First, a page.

Rolf Harris groomed 13-year-old girl for sex, court told
Entertainer denies charges of indecent assault against four girls
Entertainer Rolf Harris arrives at Southwark Crown Court in London yesterday. He is charged with 12 counts of indecent assault, and denies the charges. Photograph: Luke MacGregor/Reuters
Veteran Australian entertainer Rolf Harris groomed and psychologically dominated a 13- year-old girl before repeatedly sexually abusing her, a British court was told yesterday.
A mainstay of family TV entertainment for decades, Mr Harris is charged with 12 counts of indecent assault against four girls, some as young as seven or eight, between 1968 and 1986. Seven of the counts relate to one woman.
Mr Harris, who denies all the charges, told the jury on Tuesday he had been in a relationship with the woman, but that this had started when she was 18, not 13, and that it had been an adult and consensual affair.
“This was not a consensual relationship, this was child abuse. Grooming. You effectively psychologically dominated that girl,” prosecutor Sasha Wass said, addressing the 84-year- old, in the dock at London’s Southwark Crown Court.
“It just never happened,” Mr Harris replied. Yesterday was his second day of evidence and first day of cross-examination. Wearing a dark pinstriped suit and red tie, he attended the indecent assault trial – now in its fourth week – with his wife.
AnecdotesJake the Peg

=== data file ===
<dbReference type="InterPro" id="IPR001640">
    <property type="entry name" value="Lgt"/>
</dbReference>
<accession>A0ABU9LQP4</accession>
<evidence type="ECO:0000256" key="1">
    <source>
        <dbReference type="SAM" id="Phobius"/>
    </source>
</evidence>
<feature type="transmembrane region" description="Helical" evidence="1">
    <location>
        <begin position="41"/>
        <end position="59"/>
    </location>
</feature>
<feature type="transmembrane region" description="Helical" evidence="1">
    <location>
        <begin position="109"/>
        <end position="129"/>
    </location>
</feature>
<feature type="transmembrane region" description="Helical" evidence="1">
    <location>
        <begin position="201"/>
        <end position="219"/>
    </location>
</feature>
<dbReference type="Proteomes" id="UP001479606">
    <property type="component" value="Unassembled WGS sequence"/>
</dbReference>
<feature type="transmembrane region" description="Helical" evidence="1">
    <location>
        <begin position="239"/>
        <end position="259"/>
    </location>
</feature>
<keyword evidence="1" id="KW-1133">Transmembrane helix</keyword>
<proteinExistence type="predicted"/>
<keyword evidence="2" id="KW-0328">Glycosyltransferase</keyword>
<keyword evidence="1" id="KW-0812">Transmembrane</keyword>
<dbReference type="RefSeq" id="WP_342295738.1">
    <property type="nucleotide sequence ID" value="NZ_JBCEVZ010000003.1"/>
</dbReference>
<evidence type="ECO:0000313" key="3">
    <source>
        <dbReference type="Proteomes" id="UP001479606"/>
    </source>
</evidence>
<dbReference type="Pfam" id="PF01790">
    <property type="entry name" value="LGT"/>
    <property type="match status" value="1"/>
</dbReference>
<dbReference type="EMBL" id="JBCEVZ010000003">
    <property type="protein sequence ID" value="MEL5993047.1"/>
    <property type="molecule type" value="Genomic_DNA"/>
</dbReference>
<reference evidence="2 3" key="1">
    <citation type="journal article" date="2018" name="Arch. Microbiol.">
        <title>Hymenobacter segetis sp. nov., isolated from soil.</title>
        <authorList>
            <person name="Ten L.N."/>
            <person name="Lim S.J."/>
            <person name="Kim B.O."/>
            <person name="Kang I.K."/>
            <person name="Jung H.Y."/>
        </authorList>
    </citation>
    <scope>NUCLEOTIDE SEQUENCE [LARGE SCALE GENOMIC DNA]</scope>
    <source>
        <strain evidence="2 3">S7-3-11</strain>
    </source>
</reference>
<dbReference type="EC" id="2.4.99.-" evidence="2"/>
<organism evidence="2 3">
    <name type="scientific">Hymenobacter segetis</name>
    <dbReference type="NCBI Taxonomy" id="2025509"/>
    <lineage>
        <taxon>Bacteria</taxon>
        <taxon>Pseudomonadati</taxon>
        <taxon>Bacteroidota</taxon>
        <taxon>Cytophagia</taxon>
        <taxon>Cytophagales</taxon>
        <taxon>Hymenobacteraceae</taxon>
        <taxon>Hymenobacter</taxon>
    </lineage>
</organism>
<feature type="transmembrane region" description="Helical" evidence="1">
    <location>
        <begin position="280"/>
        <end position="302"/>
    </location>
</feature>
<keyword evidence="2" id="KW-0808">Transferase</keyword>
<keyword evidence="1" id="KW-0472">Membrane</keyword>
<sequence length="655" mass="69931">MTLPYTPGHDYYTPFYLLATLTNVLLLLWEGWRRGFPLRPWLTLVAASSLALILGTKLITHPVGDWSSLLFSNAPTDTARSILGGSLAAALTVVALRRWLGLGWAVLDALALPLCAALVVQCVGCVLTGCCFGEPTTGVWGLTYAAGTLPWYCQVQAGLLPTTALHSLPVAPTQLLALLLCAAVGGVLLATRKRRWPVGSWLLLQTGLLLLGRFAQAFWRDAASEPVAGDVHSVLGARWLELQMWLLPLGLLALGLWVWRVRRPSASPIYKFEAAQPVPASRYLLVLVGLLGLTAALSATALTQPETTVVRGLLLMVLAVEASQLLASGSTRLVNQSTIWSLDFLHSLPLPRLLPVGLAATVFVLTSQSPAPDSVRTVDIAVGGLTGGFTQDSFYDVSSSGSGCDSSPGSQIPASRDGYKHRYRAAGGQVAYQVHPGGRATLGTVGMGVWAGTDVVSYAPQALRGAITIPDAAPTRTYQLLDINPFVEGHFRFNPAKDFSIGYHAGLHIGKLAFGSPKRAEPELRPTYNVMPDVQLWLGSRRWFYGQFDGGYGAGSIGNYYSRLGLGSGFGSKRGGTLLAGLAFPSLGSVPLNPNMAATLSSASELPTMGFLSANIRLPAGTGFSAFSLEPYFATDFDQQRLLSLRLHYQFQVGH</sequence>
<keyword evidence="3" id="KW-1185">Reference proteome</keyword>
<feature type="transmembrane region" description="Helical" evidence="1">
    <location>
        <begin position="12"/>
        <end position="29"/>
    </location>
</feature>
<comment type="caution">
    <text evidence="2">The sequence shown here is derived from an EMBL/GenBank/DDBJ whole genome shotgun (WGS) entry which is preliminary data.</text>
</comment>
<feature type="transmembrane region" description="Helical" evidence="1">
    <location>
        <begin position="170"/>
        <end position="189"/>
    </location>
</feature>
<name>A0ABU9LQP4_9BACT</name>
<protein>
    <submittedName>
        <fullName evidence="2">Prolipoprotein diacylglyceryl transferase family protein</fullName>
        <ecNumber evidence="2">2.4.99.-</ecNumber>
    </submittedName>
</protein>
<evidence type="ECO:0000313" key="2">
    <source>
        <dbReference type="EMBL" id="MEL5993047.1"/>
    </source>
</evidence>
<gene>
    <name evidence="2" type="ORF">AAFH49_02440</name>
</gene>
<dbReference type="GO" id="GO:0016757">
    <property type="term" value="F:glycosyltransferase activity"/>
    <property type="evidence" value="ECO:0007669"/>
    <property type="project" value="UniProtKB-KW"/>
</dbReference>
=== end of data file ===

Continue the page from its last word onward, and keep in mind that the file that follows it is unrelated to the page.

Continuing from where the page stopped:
“Yesterday you delighted us with a demonstration of your many talents,” Ms Wass said.
“The prosecution does not suggest for a moment that you are anything but a brilliant and polished performer. But this case, as you know, is not a talent show. This case is taking place to decide whether beneath your friendly, lovable exterior there is a darker side lurking.”
Mr Harris said the relationship had been a series of isolated incidents and purely sexual.
The woman had previously told the court Mr Harris abused her throughout her teenage and young adult life. On one occasion he molested her within yards of his sunbathing wife and daughter, and performed oral sex on her in the same room as other sleeping children, the jury of six men and six women was told.
Mr Harris denied that account. “If it wasn’t so serious that would be laughable,” he said.
“It’s a syndrome, isn’t it, child abuse?” said Ms Wass. “Grooming in the context of child abuse is training a child to keep your secret . . . The longer the abuse goes on, the more compliant the victim is.”
“I’m no expert in these matters,” replied Mr Harris.
Ms Wass said that even as an adult, the woman had been too intimidated by his fame to tell police. Mr Harris said when he was presenting the BBC show Animal Hospital the woman tried to blackmail him for £25,000. When he refused to pay she threatened to tell her story to the press, he added.
“I would not hold it in such dread for all these years unless she said it to me,” he said.
“The dread, I suggest, is that you were going to be exposed as a child molester,” Ms Wass replied.